A. Forfeited Claims
Cobble and the Troopers move for summary judgment on all claims, and Plaintiff forfeits several claims in response. See Watkins v. Healy, --- F.3d ----, 2021 WL 287755, at *12 n.25 (6th Cir. Jan. 28, 2021) (quoting Berkshire v. Beauvais, 928 F.3d 520, 530 (6th Cir. 2019)) ("Waiver is affirmative and intentional, whereas forfeiture is a more passive failure to make the timely assertion of a right.").
First, the Troopers request summary judgment on Counts IV and VII, Plaintiff's conspiracy claims under federal and state law. (Doc. No. 73 at 19-21). Plaintiff does not respond to this argument, and he admits that Defendants had no agreement or plan to violate his constitutional rights. (Doc. No. 84 ¶¶ 57-59). The Troopers also move for summary judgment on Count IX, intentional infliction of emotional distress (Doc. No. 73 at 21-23), and Plaintiff again does not respond. Accordingly, Counts IV, VII, and IX are forfeited.
Next, Deputy Sheriff Cobble moves for summary judgment on Plaintiff's official-capacity claims. (Doc. No. 56 at 17). Plaintiff fails to respond to this argument, and he admits that Cobble "is not a 'policymaker' for Putnam County." (Doc. No. 80 ¶ 7). Plaintiff's official-capacity claims against Cobble are thus forfeited as well.
Finally, in Count VIII, Plaintiff asserts that Putnam County is directly liable under Tenn. Code. Ann. § 8-8-302 due to the actions of Deputy Sheriff Cobble. (Doc. No. 1 ¶¶ 117-18). This statute allows a person who suffers harm from "any act or failure to act" by a county sheriff's deputy "acting by virtue of or under color of the office" to "bring suit against the county in which the sheriff serves." Tenn. Code. Ann. § 8-8-302. In Cobble's summary judgment motion, he correctly notes that "Putnam County is not a named Defendant in this case." (Doc. No. 55 at 2). Perhaps for this reason, Cobble does not specifically reference Count VIII in the memorandum accompanying his summary judgment motion. (See Doc. No. 56). Because Cobble has moved for summary judgment on all claims against him, however, Plaintiff must "'come forward with every legal theory' on which he relie[s]." Dibrell v. City of Knoxville, Tenn., 984 F.3d 1156, 1160 (6th Cir. 2021) (quoting Nat'l Credit Union Admin. v. Mich. Nat'l Bank of Detroit, 771 F.2d 154, 161 (6th Cir. 1985)). And Plaintiff does not articulate a theory of liability for Count VIII against Cobble (or, for that matter, the Troopers). Count VIII is therefore forfeited.
At least two federal district courts in Tennessee have recognized that the failure to name a county as a defendant precludes recovery a Section 302 claim. See Trobaugh v. Melton, No. 2:15-CV-00005, 2016 WL 3031610, at *7 (M.D. Tenn. May 27, 2016) ("This statute provides for recovery from a county itself, so [plaintiff] would only recover if he served Overton and Smith Counties in this action."); Colson v. City of Alcoa, Tenn., No. 3:16-CV-377, 2017 WL 4019596, at *9 (E.D. Tenn. Sept. 11, 2017) (citation omitted) ("[I]n suing the officers themselves rather than a county, [plaintiff] ventures beyond the recourse available to a plaintiff under the statute.").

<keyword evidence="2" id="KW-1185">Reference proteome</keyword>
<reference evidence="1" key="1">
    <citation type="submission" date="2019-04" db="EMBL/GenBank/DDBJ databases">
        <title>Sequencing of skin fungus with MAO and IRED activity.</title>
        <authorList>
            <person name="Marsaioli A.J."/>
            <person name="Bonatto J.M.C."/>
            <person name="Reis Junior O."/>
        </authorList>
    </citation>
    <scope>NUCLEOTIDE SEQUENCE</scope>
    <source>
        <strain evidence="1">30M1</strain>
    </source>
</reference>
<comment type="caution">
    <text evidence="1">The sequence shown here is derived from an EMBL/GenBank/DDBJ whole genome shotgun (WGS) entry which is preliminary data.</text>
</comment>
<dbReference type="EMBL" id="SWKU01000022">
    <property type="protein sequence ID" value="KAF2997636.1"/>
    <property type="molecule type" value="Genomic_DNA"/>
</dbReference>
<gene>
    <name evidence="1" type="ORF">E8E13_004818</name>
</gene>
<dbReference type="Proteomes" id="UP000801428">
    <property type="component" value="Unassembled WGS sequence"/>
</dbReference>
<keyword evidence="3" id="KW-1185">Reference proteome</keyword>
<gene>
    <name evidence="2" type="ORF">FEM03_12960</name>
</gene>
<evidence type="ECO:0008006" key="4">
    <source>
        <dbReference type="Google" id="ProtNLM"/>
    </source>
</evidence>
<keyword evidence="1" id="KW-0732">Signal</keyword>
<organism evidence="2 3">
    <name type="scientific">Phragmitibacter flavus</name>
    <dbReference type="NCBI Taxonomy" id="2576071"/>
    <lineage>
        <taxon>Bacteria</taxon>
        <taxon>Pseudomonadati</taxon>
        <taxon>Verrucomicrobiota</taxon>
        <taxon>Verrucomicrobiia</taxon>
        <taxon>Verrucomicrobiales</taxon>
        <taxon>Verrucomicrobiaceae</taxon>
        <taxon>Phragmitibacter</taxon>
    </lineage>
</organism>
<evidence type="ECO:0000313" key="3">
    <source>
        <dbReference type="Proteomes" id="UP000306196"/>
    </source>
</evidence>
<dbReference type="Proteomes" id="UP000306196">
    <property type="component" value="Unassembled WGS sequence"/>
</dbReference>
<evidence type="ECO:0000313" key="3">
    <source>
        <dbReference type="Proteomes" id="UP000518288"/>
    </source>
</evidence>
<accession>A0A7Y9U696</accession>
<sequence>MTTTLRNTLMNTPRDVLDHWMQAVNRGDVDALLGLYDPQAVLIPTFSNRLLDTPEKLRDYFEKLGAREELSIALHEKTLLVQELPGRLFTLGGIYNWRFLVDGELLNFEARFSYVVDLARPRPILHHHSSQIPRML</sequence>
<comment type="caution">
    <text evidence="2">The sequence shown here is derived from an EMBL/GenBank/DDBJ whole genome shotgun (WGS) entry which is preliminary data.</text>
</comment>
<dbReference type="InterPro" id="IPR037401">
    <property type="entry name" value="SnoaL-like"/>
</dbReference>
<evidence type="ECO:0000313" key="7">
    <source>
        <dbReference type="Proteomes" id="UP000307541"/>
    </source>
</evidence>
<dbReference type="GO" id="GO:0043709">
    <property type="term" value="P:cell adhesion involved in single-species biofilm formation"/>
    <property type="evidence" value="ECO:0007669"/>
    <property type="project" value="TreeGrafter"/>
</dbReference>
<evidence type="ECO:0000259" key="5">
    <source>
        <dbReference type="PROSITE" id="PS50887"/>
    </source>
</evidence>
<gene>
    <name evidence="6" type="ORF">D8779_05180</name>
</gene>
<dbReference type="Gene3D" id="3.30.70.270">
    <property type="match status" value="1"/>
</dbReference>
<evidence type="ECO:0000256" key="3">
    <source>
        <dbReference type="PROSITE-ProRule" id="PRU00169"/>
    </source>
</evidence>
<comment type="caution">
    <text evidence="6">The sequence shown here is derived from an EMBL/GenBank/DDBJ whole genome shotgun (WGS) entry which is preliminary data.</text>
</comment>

In sum, three categories of claims remain against Defendants in their individual capacities only: federal unreasonable search and seizure claims (Count I); federal and state claims for false arrest and false imprisonment (Counts II, V, VI); and federal failure-to-intervene claims (Count III). The Court will address two procedural arguments—one raised by Cobble, and one raised by Plaintiff—before turning to the substance of the remaining claims.
B. Heck Doctrine
As a threshold matter, Cobble argues that this entire action must be dismissed based on Heck v. Humphrey, 512 U.S. 477 (1995). (Doc. No. 55 at 2; Doc. No. 56 at 20-23). Under the Heck doctrine, a plaintiff cannot bring a "[Section] 1983 claim if its success 'would necessarily imply the invalidity of his conviction or sentence.'" Sampson v. Garrett, 917 F.3d 880, 881 (6th Cir. 2019) (quoting Heck, 512 U.S. at 487). Although Cobble recognizes that Plaintiff was not convicted or sentenced as a result of the traffic stop, he argues that Heck should apply here because success in this case would imply the invalidity of forfeiture language in the state court's nolle prosequi order. (Doc. No. 56 at 21-22). Cobble is mistaken about Heck's application.
The state court ordered that Plaintiff "shall forfeit the confiscated" firearm and magazines "since he is a convicted felon and is forbidden to have firearms." (Doc. No. 55-3 at 1-2).
"[T]he Supreme Court has foreclosed application of Heck in circumstances that do not involve an extant criminal conviction." Printup v. Dir., Ohio Dep't of Job and Fam. Servs., 654 F. App'x 781, 791 (6th Cir. 2016) (citing Wallace v. Kato, 549 U.S. 384, 393 (2007)); accord Thomas v. Plummer, 489 F. App'x 116, 122 (6th Cir. 2012) ("Here, there is no state conviction to impugn. Heck is inapposite."). Because the purpose of the Heck doctrine "is to prevent a collateral attack by a 'convicted criminal defendant' on the conviction itself," it simply does not apply "where there is no conviction." See Jones v. Clary Cnty., Ky., 959 F.3d 748, 764-65 (6th Cir. 2020) (quoting Heck, 512 U.S. at 484). In other words, if a Section 1983 action "will not demonstrate the invalidity of any outstanding criminal judgment against the plaintiff, the action should be allowed to proceed." Hayward v. Cleveland Clinic Found., 759 F.3d 601, 608 (6th Cir. 2014) (citing Heck, 512 U.S. at 487).